OK, so US stocks had their biggest one-day gains in more than five years. Go ahead and celebrate it, for reality will soon return to haunt you. The higher stock index didn't ease the downward pressure on the dollar, and, as Patrick Hosking of The London Times warns, "The crisis is far from over. There will be more financial casualties. There is still a great chill coming to Wall Street and Main Street."
There are those who see this coming. Drew Hasselback of Canada's Financial Post notes that the Wall Street Journal published an open letter from Dallas billionaire Andy Beal to Chairman of the U.S. Federal Reserve Ben Bernanke begging him not to "put garbage in the Federal Reserve."
Now I don't know about you, but if he's really a billionaire, then by the popular definition he's smarter than all of my regular commentators combined. One would then think that he would be someone to listen to.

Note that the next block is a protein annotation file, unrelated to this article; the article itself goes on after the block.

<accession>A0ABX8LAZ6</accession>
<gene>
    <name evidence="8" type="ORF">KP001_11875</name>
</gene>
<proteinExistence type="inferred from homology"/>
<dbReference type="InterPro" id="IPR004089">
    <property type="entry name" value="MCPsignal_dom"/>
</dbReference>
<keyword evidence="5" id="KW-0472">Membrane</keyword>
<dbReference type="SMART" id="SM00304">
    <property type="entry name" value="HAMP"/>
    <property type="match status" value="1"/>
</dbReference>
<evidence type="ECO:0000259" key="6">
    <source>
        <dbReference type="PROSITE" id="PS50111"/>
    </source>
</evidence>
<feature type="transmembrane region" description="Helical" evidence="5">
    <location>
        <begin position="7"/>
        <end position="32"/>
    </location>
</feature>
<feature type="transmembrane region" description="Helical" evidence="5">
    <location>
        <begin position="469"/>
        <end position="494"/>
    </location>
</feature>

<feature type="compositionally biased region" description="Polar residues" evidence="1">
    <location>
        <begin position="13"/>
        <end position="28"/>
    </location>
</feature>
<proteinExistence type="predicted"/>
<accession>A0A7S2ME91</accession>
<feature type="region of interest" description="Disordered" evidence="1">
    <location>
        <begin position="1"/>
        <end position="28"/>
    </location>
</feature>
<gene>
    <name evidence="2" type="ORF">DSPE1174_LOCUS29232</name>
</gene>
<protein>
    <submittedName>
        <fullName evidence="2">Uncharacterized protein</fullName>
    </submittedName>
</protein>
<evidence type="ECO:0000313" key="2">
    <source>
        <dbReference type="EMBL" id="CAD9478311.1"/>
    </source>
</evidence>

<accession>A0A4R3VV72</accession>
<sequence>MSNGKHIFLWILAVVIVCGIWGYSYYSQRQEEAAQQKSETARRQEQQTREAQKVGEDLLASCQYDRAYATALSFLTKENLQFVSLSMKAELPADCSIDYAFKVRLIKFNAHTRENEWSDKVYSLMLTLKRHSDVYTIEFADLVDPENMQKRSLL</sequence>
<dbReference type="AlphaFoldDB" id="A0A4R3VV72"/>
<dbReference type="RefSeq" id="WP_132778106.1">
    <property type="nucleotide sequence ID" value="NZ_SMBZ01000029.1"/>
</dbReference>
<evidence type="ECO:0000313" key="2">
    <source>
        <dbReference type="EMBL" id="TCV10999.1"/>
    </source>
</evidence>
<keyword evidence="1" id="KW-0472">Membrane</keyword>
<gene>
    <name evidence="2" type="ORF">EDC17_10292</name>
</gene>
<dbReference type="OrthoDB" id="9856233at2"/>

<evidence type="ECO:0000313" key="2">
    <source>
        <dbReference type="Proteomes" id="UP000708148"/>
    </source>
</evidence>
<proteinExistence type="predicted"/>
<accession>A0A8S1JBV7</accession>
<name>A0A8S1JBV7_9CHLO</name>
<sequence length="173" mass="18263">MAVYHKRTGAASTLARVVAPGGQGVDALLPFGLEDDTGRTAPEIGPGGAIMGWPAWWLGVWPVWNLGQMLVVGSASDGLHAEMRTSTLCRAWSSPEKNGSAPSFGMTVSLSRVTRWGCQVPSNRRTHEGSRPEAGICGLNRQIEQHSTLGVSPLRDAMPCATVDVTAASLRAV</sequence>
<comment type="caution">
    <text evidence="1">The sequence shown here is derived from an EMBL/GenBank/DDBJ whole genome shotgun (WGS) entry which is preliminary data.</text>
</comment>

But if a banker, poker player, rocket booster entrepreneur, and amateur mathematician doesn't inspire you to pay attention, maybe the experience of another billionaire - UK tycoon Joe Lewis - might teach you something. He lost an estimated $800 million in the collapse of the American investment bank Bear Stearns.
Buddy, can you spare him a dime?
You might also dig deep and pull up something besides pocket lint for those poor senior executives of Bear Sterns who will not receive their bonuses. In addition, the Chairman and CEO of Switzerland's UBS - who are taking the blame for the poor performance of their institution - will only be paid their base salaries.
That applause you hear in the background isn't the closing of an episode of Rowan and Martin's Laugh-In, but is instead emanating from working stiff Ryan McGreal of Hamilton, Ontario. Ryan, the editor of Raise the Hammer, who observes that the truth about executive compensation is now out in the open. "So much for executive bonuses being tied to company performance," he exclaims.